Your thoughts on accusations of misconduct against David Haas

National Catholic Reporter

July 10, 2020

Two weeks ago, NCR published a report by Soli Salgado on David Haas, the Catholic composer who has been accused of sexual misconduct. The following week, NCR columnist Jamie Manson responded to the allegations, writing that “Part of the doubt cast on Haas’ victims is rooted in our theological tradition that trains us to not believe women.” Following are letters to the editor that have been edited for length and clarity.


Thank you for publishing Soli Salgado’s important and informative article about David Haas.

While victims of Haas may not wish to have charges pressed against him, I am disappointed to learn that so far none are at least considering civil action against him. The justice system could offer a measure of empowerment to those he has disempowered and, by filing civil suit, victims may influence event organizers to stop inviting him and, thus, protect women he would otherwise prey upon.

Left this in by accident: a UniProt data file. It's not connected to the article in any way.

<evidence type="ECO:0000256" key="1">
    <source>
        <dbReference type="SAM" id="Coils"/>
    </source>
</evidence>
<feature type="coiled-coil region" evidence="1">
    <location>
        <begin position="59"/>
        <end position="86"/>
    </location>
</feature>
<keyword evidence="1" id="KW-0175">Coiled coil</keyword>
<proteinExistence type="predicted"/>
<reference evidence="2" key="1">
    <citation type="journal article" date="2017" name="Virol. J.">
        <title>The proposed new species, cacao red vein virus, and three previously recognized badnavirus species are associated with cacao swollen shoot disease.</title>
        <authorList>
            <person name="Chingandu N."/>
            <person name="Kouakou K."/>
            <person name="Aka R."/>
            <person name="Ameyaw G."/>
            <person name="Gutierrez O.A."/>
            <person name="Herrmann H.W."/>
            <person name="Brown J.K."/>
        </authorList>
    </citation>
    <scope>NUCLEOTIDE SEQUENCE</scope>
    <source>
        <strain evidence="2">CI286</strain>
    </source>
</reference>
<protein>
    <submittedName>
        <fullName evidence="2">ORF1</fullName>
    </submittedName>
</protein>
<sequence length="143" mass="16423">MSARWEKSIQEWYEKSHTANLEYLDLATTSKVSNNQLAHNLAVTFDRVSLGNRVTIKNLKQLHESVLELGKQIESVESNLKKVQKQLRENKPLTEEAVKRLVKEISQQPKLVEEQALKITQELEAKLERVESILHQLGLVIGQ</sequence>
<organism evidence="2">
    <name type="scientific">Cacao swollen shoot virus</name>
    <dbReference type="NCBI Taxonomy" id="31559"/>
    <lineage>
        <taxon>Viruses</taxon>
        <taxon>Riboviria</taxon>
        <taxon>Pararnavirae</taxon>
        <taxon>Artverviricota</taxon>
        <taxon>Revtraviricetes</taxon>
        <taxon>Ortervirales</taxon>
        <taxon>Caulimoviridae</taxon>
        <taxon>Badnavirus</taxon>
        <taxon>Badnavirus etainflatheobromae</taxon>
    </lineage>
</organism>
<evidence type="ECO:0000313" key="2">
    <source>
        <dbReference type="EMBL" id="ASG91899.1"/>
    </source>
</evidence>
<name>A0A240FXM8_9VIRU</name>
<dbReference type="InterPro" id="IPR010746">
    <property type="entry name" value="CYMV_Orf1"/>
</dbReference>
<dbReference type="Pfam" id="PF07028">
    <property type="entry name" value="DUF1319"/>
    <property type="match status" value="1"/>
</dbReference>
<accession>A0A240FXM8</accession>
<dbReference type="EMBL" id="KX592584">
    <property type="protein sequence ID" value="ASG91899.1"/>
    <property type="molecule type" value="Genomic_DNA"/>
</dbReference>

Language is also important. Although the term “sexual misconduct” is frequently used to describe sexual assault of adults, this crime is nonetheless a form of sexual abuse and should rightly be called this. Sexual misconduct sounds like mere naughtiness but it’s much, much more. Just because a person has reached their 18th birthday, this does not protect them from being deeply harmed by sexual assault, whether that be kissing, fondling or outright rape. Abuse is abuse!

Rosemary Anderson
Vancouver, British Columbia


I believe in being innocent until proven guilty but it sounds like the sheer number of cases lean towards David Haas as being a sexual deviant.

My heart goes out to the young women who claim to have been molested, assaulted, and the victim of lewd comments and behavior at the hand of Haas. I, too, enjoyed his music until I saw this article.

Julie Haugen
Oakdale, Minnesota

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